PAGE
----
A fundamental, integrated approach must take into account the perspective of someone who has not yet completed the process of forming the concept of mind. Consider a young teenager who, having truly found "no real instances" yet, says that he does not know exactly what adults mean by "mind." He has already learned a great deal, as has every normal person in his position, about the seeing, thinking, remembering, dreaming and so forth that people do, but he does not yet recognize any minds--neither his own nor any others. He might be able to conceive of his own "inner world" on the model of the concept of universe (integrating individual instances of his seeing, thinking, remembering and so forth), but this by itself would be isolating and not give him the modern concept of mind. To reach that concept, he must regard his own "inner world" itself, in all its interrelated complexity, as a unit--a separate member of a group of two or more similar members, cognitively integrating it with the similar "inner worlds" of other persons. This, in principle, is necessary for any of us to form the concept of mind. Until he completes the process of integrating self and others and learns to recognize this level of structure in reality, he does not know what anybody's mind is, including his own.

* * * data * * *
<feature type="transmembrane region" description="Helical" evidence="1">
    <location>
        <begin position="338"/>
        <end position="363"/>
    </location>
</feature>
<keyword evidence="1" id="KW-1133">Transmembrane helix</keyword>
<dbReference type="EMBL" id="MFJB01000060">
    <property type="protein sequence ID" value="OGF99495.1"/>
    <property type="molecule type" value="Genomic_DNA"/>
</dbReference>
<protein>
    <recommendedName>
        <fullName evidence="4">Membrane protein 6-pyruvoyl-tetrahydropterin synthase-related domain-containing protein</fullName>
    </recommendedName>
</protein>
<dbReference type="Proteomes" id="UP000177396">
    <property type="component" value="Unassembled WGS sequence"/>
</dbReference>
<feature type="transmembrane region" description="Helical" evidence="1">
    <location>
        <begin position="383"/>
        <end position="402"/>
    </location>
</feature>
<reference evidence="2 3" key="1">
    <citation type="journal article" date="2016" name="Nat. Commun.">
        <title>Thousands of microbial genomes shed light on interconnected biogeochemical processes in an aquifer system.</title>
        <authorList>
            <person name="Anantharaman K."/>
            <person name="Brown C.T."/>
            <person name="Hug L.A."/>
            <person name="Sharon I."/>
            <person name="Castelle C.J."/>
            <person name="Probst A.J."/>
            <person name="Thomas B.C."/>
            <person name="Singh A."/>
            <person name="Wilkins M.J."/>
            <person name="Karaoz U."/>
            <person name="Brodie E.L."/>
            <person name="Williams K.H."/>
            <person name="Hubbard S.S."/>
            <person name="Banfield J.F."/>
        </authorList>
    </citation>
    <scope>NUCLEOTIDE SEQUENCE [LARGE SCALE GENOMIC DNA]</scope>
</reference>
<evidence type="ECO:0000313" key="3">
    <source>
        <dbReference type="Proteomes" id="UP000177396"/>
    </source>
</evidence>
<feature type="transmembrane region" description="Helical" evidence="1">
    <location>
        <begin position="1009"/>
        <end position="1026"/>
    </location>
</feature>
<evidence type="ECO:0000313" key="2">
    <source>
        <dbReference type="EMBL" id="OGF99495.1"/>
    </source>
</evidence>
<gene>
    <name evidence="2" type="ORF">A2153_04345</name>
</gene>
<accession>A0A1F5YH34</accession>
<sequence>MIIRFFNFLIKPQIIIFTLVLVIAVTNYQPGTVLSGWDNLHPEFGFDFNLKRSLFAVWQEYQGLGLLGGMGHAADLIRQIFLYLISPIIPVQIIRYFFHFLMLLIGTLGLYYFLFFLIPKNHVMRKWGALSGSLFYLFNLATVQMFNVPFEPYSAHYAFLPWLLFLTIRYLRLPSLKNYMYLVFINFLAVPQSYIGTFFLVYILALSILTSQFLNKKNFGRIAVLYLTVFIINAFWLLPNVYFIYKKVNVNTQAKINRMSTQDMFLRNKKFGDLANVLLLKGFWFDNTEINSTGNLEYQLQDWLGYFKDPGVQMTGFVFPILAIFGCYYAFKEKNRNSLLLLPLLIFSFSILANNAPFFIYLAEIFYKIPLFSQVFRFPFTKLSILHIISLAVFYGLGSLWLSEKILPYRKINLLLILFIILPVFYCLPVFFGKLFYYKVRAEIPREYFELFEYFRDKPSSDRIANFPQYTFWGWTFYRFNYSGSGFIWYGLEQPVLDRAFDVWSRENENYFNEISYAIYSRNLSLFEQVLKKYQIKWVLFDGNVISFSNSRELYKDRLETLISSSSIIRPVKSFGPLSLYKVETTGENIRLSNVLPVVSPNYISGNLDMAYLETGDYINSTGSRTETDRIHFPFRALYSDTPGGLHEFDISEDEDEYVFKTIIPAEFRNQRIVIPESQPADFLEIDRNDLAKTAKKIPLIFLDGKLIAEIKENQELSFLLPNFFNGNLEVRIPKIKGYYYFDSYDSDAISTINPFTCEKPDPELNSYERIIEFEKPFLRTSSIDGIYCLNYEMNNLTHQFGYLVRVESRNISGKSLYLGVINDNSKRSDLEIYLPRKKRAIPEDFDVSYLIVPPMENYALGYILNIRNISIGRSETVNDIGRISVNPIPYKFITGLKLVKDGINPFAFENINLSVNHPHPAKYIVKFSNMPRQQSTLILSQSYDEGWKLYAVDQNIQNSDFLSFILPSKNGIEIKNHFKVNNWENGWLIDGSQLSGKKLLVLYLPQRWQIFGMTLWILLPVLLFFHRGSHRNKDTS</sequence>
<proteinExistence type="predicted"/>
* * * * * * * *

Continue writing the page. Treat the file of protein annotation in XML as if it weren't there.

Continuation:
Even though he has been using his own mind and interacting with others since infancy, he may still find explicit knowledge of minds elusive. It demands not a special search just for other minds, but a new stance, attitude or way of thinking about what has been present--and about which he has been thinking (on a lower level of abstraction)--all along. He can be imaginative in learning to think this way and it takes time to develop skill in doing so, but the way of thinking is not just about "others," but himself as well.
Nick Bruijn asked about the early stages of cognitive development leading to the formation of the concept of mind, and I responded to his questions next.
1. Forming the Concept of Mind
2. Basing the Concept of Mind on Reality
3. Proper Names and Concepts
4. The Concept of Mind and Certain Symmetries
5. Concluding Remarks about Forming the Concept of Mind
6. Recognizing Minds
7. The Problem of "Other" Minds
8. Concept of Mind and Early Development < Next
9. Retaining the Concept of Mind
10. Ayn Rand and Other Minds
11. Perceiving Other Minds Directly?
12. Preconceptually Apprehending Other Minds?
13. Inferences about Other Minds
14. The Units of the Concept of Mind
Article: Formation of the Concept of Mind